When you have to make a decision, and there’s a lot at stake, do you trust your gut? Should you rely on your gut over the data? Here are three things to consider when deciding to trust your gut:
- Get Informed First
Some “inform their gut” before making the decision. For example; Don Hills, a stellar Pricing Manager said, “There are too many resources to rely solely on my gut. If I’m not being lazy, I can find the information to make an informed recommendation.” Shooting from the hip is too dangerous. If the decision is big, then it deserves the effort to research, educate, and analyze. You owe it to yourself and anyone affected by the decision to get informed first, before relying on your gut.
- Get Outside Opinion
Often we can get stuck just thinking through things in our heads. The dangers are we make false conclusions or miss other factors. Even when you’ve researched the information to make a decision, you should utilize an “outsiders” opinion. They may or may not use their gut, but often they will see things you don’t. Consider what Dave Boye, from Black Diamond Mortgage had to say. “I focus on facts, figures, etc.. she notices style, demeanor, etc.. I won’t hire an employee without my wife meeting them first.” Often a person that is very different from you can offer insight that you wouldn’t get otherwise.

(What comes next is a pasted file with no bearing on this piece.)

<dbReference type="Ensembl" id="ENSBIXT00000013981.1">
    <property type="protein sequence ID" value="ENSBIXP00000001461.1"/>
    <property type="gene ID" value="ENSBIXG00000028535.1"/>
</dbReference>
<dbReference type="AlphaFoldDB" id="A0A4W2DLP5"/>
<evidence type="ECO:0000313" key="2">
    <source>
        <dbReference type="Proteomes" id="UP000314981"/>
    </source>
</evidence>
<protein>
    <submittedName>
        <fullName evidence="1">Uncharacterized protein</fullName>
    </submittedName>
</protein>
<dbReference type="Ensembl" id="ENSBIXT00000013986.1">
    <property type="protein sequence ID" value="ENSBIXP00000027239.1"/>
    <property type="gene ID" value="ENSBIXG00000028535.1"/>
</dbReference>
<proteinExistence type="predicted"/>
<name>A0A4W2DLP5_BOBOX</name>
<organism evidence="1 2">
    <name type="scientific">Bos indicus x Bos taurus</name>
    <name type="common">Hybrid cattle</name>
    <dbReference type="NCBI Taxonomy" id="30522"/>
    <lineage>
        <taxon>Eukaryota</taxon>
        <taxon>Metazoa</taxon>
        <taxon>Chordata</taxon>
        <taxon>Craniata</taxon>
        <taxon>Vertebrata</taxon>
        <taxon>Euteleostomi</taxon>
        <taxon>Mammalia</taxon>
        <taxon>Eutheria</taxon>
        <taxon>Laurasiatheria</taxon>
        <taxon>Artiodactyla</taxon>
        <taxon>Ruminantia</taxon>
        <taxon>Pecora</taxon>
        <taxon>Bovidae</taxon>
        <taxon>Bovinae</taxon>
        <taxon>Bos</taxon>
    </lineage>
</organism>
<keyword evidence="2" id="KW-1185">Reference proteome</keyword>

- Get alignment
Having alignment between your information, others opinions, and your gut is the sign that you’re making a good decision. When they don’t align, your gut can also be used as the last stop before making a mistake. Jack Thornton, who’s a master at managing data and is a Senior Data Architect at Arete Consulting said, “When making a decision, if the subjective and objective data I have leads to a decision that also matches my gut sense, I go ahead. If my gut disagrees, I take a second pass to see if I missed anything the first time.”
Your gut should play a role in your decision making. Understanding how to incorporate your guts value, makes big difference. Don’t solely rely on it, and don’t ignore it. Follow the three steps, and you can trust your gut.
Photo: Vichaya Kiatying-Angsulee